I’m sorry this is so long winded, but i’ve never had the chance to get any of this off my chest before! Such a relief! I have quite a lot of hope for us and he does make me feel loved and deep down i’m pretty sure he does feel some semblance of emotion, he just doesn’t yet have the tools to understand or utilise them, they seem….useless to him after all this time.

    Anyone who can make sense of my ramblings or my situation i welcome your advise, especially those who have lived with it for so many years.

    Thank you all again for sharing your stories, it’s truly humbling to read and finally have a sense that i’m not alone in this 🙂

    • Thank you for taking the time to write things out. It’s good to do that. And, it’s helpful for me or anyone else who has commented if you are looking for common ground. You will most likely find it. What you describe is very familiar.

      What I want to say is that 1) something like alexithymia is not the root issue. It’s the fruit on a tree. Sort of like hearing voices is not the root issue for someone with a biologically-based brain disorder. Hearing voices is scary, distracting, and confusing, but it also points to a larger problem, and it’s that larger problem that must be addressed. It is the same with alexithymia.

      Alexithymia has been best understood within the autism community, but I have a daughter with autism who is not alexithymic. Alexithymia can be overcome through education and therapeutic intervention. These social experiments that your partner is doing intrigues me. Can you elaborate? Typically, an adult diagnosed with an ASD who has not received any early intervention will not succeed at social experiments due to a deficient theory of mind. If his social experiments or even social thought experiments are successful and he is successfully anticipating what people are thinking and, thusly, going to do, then I genuinely question his ASD DX. Keep in mind, thought experiments are safe because they are done in a vacuum. There is no element of anxiety. The most common comorbidity with an ASD is anxiety. Anxiety activates the limbic system shutting down the decision making parts of the brain. So, you end up with a reactive person in social scenarios who is no longer as functional as they wish to be. People with insight overcome this in different ways (social drinking is often their choice). Is your partner anxious?

      I was married to a man who sounds eerily a lot like your partner. Too much. Many people thought that he was perhaps autistic. He was not (I write books that serve as resources for parents and professionals serving the ASD population so this topic is in my wheelhouse). What is a tell? My husband was amazing at his job. Stellar actually. His social skills on the job were fantastic. People would try to lure him away from his current job to work elsewhere. He was sent in specifically to work with difficult customers. A person on the autism spectrum would NOT meet that description. It was when he would come home that he would dump that persona and disappear into our bedroom with his laptop. He had invested himself for the day. He was done. When asked why he refused to interact with me or his children, he looked confused: “You mean I have to be ‘on’ when I get home, too?” I once asked him if he felt like he was punching in a timecard when it came to spending time with me or his children. His response? “Yes.” We were a formula. Variables in his life.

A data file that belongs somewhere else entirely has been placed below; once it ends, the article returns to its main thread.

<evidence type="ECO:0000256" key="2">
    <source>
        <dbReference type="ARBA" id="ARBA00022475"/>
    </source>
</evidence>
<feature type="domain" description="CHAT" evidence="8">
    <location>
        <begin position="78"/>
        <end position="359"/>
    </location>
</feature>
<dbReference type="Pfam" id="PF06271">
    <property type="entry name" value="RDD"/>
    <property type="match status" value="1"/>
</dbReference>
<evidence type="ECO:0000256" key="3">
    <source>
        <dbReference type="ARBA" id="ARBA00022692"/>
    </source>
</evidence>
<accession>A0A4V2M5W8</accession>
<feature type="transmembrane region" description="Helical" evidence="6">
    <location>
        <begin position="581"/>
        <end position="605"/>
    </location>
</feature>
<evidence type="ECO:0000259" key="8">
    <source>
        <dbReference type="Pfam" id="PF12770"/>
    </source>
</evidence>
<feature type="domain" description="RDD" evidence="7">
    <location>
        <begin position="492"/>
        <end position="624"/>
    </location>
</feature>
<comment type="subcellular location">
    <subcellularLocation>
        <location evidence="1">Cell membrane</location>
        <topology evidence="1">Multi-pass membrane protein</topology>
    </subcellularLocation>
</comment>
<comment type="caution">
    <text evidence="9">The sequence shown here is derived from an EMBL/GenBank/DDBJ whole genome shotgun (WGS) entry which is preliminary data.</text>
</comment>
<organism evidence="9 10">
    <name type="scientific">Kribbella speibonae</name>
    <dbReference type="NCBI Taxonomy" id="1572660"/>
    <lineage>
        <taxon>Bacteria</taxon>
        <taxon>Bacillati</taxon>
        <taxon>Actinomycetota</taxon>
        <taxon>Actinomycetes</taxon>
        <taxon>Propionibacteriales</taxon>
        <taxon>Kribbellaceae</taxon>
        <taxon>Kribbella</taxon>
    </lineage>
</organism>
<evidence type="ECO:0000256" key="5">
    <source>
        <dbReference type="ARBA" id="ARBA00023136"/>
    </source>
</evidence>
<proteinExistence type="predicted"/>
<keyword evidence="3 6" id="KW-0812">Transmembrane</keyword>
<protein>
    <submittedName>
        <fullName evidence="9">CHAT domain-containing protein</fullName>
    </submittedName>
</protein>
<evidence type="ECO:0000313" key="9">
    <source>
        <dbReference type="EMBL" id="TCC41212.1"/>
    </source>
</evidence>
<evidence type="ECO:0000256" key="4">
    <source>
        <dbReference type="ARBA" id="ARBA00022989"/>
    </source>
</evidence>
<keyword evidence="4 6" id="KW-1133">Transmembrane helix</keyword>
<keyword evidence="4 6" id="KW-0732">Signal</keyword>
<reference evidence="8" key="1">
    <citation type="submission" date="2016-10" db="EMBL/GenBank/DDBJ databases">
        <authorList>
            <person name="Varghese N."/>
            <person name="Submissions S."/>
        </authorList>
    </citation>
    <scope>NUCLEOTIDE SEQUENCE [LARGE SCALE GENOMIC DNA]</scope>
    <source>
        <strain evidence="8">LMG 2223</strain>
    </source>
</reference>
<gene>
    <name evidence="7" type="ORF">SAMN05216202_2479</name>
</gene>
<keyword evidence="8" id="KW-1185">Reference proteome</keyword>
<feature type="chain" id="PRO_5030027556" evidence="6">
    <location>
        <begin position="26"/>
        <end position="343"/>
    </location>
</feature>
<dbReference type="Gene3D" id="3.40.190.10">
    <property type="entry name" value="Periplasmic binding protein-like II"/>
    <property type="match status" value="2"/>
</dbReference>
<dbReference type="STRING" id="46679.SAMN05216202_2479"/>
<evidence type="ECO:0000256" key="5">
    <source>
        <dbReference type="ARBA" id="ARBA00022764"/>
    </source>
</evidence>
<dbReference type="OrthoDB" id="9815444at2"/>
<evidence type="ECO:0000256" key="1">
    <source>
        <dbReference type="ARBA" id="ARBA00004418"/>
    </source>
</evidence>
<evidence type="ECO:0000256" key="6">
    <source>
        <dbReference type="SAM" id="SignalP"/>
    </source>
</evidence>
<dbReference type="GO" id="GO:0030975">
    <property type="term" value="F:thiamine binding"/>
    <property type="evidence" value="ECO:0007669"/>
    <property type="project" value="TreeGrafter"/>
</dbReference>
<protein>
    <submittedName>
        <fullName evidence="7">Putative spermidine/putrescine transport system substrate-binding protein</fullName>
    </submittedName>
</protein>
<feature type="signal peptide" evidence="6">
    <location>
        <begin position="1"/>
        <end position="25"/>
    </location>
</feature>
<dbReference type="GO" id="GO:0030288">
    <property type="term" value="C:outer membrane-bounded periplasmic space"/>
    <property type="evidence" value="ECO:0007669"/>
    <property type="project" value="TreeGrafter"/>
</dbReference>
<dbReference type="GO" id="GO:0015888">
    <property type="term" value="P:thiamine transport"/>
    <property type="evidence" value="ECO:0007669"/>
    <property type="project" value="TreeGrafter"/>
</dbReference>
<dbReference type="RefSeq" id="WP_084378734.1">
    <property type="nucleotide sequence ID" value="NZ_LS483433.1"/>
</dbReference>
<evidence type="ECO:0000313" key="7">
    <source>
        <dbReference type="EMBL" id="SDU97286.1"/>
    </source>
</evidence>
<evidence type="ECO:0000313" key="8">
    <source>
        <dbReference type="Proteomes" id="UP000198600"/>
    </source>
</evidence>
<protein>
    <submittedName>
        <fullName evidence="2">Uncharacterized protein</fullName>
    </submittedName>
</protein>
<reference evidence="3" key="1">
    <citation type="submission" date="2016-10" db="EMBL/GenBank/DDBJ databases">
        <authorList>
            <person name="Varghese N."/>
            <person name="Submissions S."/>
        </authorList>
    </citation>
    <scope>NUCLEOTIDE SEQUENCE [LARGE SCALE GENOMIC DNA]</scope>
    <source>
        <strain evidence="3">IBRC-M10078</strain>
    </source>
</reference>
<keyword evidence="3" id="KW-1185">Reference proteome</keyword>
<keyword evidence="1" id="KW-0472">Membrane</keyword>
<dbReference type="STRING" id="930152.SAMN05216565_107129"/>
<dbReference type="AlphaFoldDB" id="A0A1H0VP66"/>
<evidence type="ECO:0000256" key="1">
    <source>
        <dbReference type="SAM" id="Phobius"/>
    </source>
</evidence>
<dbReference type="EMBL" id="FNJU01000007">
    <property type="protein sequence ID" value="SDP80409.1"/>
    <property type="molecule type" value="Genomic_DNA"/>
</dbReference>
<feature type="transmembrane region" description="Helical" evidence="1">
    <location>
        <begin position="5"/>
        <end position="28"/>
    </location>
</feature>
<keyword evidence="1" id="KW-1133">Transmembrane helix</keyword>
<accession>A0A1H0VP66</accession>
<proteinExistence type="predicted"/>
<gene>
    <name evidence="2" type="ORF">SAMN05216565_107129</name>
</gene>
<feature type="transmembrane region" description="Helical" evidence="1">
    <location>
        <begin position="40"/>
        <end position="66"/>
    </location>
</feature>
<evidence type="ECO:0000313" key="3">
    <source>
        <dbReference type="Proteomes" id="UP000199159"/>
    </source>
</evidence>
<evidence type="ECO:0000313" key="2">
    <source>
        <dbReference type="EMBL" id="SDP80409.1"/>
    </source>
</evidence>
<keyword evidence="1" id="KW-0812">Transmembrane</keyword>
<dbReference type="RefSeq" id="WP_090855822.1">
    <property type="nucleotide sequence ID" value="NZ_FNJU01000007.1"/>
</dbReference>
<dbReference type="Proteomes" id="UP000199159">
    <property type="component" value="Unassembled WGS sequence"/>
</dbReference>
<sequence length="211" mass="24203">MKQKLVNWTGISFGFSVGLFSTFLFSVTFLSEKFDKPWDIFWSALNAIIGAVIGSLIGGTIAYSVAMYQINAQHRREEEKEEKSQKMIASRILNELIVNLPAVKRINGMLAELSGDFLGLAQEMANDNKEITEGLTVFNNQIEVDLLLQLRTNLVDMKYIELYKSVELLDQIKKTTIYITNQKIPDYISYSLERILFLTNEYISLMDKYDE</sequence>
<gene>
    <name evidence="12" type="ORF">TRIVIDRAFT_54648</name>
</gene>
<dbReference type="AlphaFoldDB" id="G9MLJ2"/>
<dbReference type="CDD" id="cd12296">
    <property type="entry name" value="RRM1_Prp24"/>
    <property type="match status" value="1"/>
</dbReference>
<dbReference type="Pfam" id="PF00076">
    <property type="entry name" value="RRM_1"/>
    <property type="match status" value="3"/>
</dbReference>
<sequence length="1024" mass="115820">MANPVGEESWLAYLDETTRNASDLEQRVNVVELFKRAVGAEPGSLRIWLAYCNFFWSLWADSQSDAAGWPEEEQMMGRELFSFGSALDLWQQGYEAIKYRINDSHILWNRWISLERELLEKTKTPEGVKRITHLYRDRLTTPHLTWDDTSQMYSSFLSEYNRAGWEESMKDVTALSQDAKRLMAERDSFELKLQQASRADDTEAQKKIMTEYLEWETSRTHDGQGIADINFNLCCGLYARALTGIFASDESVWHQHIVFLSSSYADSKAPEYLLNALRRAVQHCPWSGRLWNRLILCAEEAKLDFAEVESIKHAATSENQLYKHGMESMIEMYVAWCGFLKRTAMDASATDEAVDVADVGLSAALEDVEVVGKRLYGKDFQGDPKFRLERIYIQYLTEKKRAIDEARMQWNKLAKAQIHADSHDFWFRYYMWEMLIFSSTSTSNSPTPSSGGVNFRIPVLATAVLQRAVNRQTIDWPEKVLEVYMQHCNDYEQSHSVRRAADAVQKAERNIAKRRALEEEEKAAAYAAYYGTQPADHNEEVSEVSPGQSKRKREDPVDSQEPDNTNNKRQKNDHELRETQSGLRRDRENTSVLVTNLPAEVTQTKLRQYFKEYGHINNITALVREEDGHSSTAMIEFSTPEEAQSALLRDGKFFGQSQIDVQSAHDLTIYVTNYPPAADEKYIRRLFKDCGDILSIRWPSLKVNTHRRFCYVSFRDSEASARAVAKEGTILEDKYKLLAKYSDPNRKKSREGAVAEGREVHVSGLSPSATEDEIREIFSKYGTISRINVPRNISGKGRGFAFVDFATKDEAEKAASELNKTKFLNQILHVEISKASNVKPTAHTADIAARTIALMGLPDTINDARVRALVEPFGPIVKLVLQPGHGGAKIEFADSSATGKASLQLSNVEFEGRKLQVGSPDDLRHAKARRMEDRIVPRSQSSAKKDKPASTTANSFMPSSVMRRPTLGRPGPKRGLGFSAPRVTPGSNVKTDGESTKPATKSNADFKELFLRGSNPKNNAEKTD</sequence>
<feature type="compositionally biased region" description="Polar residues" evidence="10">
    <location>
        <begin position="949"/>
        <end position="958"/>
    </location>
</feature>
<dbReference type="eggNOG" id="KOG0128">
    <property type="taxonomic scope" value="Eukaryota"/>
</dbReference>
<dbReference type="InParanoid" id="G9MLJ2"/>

Connection? Emotional? Sexual? Anything? No. He was not interested. He did not know how to do that, and he really didn’t care. Or he did care but only to the extent that it would exacerbate his anxiety.

      Yes, he, too, financed my life. He was a great patron. That is how I would describe him. If I was sad or upset, he would suggest that I go out or do things to make me happy. He did care, but he did not see himself as part of that. This is not autism. Autists feel empathy. That is a misnomer thanks largely to the media.

      What I believe was present in my ex-husband is a personality disorder. What you describe? No matter the diagnosis of your partner, I would encourage you to think in terms of connection. This is where the AfDD comes in. Removing talk of pathologies like ASDs or anything else, we all need connection. When we are with someone who does not need or want it, then we have a problem. It’s really that simple. And if we spend an inordinate amount of energy and time within the relationship overcompensating for our partner’s lack of desire for us, then we create a codependency within the relationship. We reinforce their lack of desire by our enabling of it. We seek them out. We build the bridge to them, plank by plank. We reinforce their insular relational habits. Sure, we love them.

      But, in any relationship that looks at all like this, you have to adopt the 51% rule. You must put 51% of your energy into yourself and your well-being. Not them. Why? Because your focus is not on your own well-being and development. It’s on his. And the only time in life when our focus is more devoted to the well-being and development of another human than our own is when we are parents. Your partner is an adult. I was not my ex-husband’s mother, but I sure played that role stupendously in terms of attempting to nurture him and care for him. And he took me on the ride of my life. He used me as his emotional crutch to function, and I did not see it until after we separated.